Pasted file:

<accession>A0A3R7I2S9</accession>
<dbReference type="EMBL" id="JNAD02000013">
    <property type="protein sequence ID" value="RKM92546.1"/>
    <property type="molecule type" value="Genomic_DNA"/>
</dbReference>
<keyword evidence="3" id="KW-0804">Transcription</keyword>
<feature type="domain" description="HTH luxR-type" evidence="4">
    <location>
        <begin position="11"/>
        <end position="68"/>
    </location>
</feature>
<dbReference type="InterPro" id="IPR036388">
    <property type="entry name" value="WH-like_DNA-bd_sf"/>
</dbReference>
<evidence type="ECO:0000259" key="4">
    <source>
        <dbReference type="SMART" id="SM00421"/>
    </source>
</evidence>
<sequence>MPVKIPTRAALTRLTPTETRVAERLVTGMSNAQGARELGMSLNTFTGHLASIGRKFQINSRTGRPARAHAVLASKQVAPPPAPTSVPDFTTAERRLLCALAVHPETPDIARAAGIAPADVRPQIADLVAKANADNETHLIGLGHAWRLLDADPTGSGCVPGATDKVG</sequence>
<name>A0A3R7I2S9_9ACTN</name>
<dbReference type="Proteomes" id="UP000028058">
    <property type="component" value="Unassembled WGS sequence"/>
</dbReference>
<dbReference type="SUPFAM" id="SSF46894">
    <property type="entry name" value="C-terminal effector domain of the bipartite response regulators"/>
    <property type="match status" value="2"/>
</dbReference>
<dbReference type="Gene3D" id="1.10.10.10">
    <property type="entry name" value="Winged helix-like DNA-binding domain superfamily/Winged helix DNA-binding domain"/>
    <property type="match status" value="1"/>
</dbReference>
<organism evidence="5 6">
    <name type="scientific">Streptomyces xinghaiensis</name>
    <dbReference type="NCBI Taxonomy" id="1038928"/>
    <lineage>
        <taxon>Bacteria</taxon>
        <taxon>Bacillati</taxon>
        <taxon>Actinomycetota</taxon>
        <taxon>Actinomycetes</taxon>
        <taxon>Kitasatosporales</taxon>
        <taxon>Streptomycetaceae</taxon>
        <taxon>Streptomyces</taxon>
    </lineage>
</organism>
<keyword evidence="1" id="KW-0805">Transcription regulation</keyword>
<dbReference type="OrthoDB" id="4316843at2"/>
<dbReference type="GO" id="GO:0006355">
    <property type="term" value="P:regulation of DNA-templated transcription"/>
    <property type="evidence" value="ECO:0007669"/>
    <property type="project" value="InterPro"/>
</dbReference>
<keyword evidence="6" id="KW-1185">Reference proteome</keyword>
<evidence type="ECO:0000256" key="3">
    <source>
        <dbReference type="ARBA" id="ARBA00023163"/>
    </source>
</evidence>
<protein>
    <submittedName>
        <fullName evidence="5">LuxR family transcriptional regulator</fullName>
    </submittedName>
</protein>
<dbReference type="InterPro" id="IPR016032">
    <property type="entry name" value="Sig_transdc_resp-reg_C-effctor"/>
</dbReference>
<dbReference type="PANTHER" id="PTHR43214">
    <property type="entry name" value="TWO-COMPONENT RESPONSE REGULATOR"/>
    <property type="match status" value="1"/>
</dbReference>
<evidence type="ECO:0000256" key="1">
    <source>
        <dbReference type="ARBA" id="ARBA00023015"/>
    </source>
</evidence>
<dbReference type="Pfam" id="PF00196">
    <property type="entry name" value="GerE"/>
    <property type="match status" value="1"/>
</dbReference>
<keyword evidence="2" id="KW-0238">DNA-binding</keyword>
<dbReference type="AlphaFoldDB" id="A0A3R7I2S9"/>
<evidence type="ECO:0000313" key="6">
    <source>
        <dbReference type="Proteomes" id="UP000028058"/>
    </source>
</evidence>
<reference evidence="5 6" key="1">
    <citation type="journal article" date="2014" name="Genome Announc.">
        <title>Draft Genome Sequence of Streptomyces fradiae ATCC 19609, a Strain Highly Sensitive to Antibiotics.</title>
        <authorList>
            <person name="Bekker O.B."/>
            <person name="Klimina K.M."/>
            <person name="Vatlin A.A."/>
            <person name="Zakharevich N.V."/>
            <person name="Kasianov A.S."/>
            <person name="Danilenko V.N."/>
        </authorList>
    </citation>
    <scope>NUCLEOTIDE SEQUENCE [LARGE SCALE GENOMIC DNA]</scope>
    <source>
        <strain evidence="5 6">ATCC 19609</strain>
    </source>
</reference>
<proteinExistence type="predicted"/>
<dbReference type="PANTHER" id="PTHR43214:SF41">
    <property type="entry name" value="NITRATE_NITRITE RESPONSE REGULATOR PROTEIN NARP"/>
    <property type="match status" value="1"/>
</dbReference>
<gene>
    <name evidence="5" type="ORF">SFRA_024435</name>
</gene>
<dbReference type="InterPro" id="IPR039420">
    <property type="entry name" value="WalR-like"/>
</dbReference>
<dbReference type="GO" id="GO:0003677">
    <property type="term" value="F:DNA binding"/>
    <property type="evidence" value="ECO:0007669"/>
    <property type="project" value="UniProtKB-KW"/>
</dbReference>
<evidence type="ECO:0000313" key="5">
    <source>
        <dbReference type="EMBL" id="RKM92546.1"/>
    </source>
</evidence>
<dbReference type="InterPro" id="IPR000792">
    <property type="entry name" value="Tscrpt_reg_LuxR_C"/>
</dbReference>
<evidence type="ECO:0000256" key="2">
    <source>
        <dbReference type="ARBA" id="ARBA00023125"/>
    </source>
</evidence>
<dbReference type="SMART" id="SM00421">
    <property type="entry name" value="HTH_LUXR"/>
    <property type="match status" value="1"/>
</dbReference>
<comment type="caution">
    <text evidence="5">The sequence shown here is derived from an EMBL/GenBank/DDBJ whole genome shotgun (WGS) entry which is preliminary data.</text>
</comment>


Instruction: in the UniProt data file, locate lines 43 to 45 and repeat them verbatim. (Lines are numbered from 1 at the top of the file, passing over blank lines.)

        <taxon>Streptomycetaceae</taxon>
        <taxon>Streptomyces</taxon>
    </lineage>